Born in Syracuse, Mische worked at Missouri Botanic Garden before studying at Harvard University and England’s Royal Botanic Gardens. In 1898, he went to work for the Olmsted Brothers firm. At the recommendation of John Charles Olmsted, he became Park Superintendent in Madison, Wisconsin, resigning in 1908 to become Park Superintendent for Portland, Oregon, where he oversaw the fledgling park system and development of the Olmsted Brothers 1903 Park Plan. He became City Landscape Architect in 1913 but resigned a year later, serving as a consultant until 1915. He continued in private practice after a brief time as an investigator for the U.S. Housing Corporation. His projects include the George W. Vanderbilt estate, Asheville, North Carolina; Henry Vila Park, Madison, Wisconsin; Columbia Park, Portland, Oregon; and Julius Meier’s estate Menucha, Corbett, Oregon.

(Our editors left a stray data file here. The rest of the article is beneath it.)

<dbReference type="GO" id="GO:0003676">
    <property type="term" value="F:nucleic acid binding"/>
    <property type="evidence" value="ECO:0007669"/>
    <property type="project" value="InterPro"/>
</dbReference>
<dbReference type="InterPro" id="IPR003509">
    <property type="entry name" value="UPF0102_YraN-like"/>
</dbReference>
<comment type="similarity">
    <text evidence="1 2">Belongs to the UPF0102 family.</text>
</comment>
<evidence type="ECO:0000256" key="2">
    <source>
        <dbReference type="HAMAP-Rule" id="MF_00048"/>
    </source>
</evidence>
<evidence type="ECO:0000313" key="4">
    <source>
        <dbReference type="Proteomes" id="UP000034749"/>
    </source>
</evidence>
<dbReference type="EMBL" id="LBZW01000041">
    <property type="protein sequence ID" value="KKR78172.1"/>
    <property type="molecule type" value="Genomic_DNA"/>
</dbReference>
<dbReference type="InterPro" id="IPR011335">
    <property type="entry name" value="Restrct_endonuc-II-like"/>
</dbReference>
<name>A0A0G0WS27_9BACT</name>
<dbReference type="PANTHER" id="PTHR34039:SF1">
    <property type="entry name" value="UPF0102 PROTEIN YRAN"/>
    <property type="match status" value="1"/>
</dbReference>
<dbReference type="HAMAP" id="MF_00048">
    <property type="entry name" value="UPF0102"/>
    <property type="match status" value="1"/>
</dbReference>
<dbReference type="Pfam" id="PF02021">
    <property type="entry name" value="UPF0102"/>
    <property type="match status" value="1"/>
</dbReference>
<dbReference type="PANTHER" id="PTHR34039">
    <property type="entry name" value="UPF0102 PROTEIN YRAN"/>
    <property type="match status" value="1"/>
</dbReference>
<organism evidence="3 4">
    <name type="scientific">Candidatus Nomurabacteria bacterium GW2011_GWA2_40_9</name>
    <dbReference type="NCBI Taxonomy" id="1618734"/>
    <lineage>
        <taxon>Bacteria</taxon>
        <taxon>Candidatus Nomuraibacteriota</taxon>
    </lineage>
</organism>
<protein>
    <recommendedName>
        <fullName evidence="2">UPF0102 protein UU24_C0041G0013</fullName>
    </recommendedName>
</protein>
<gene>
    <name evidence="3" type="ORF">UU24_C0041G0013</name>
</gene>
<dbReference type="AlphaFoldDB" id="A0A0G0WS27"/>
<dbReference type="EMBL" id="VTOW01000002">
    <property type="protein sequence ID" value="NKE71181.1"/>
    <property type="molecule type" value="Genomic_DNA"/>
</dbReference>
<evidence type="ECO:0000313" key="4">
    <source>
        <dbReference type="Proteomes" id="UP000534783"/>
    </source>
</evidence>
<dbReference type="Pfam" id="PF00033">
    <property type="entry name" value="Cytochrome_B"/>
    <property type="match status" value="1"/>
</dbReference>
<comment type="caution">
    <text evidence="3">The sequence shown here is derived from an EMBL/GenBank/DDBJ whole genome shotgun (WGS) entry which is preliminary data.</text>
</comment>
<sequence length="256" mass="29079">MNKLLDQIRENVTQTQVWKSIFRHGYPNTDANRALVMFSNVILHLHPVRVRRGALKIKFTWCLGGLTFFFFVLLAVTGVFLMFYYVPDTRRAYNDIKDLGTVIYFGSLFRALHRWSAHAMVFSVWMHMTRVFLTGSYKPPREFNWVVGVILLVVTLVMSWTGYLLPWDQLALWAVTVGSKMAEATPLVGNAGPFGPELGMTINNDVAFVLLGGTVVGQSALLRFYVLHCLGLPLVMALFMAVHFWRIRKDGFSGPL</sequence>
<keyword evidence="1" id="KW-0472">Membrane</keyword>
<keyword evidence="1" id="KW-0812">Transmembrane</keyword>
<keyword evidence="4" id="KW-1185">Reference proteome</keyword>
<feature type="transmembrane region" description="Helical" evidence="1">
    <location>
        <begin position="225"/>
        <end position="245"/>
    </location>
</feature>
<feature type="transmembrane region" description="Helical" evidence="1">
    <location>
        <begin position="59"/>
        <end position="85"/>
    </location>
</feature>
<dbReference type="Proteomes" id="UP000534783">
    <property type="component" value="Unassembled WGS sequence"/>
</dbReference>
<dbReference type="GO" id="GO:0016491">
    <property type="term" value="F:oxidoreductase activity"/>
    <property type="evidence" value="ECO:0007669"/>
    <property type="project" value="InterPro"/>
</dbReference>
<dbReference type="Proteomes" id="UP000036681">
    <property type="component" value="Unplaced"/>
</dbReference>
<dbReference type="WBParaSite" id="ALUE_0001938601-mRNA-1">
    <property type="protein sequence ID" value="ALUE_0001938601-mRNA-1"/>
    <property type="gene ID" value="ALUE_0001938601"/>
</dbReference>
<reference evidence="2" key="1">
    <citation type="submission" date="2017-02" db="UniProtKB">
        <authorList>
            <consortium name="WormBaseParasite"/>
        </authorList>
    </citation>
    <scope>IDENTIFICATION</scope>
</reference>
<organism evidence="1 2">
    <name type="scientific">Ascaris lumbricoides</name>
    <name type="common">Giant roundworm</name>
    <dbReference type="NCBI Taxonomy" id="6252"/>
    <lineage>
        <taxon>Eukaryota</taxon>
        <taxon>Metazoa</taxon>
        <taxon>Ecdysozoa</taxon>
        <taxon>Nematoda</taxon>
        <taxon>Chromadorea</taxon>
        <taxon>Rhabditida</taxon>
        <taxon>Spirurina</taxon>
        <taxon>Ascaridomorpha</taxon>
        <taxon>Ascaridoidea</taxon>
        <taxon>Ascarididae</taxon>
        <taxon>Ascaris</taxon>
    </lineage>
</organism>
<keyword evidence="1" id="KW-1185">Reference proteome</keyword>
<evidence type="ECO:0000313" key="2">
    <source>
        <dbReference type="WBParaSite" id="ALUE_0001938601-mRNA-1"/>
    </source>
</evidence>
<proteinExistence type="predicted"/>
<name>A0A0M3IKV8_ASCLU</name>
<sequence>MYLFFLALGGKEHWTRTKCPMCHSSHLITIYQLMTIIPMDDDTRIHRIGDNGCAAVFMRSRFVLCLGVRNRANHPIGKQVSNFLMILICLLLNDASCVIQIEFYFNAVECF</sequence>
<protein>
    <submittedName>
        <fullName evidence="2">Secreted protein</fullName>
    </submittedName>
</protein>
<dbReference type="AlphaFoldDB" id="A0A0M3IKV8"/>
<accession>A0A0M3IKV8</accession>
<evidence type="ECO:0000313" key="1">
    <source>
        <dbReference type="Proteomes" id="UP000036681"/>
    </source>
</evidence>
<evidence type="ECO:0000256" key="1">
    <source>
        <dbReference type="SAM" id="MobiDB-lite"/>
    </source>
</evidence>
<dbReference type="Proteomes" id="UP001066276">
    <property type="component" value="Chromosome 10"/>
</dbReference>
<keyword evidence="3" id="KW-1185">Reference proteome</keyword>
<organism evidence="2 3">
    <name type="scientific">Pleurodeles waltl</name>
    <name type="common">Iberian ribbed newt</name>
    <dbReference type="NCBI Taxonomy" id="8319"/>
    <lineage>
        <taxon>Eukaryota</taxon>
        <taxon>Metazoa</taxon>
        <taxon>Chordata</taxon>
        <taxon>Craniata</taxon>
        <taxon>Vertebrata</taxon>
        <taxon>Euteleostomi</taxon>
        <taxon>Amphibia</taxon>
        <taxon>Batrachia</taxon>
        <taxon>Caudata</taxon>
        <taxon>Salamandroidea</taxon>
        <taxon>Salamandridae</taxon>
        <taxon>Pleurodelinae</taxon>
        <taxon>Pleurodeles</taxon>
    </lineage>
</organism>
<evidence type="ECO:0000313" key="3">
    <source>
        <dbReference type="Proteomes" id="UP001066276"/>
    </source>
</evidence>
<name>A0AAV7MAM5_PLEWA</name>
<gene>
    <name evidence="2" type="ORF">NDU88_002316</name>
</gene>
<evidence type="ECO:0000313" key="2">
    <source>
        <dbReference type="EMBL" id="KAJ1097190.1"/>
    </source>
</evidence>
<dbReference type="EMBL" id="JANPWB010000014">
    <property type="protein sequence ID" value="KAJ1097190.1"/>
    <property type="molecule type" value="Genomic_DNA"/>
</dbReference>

After relocating to Los Angeles, he championed the preservation of western national parks. His lifelong contributions included participation in the development of Crater Lake Park, work to establish California State Park policies, and a commitment to native plant and tree preservation.
Mische contributed to the Encyclopedia of Horticulture and served as landscape and arts editor of Parks and Recreation from 1921 to 1923. He was made a Fellow of the American Society of Landscape Architects in 1920 and served as the President of the Pacific Coast Chapter in 1929 and 1930.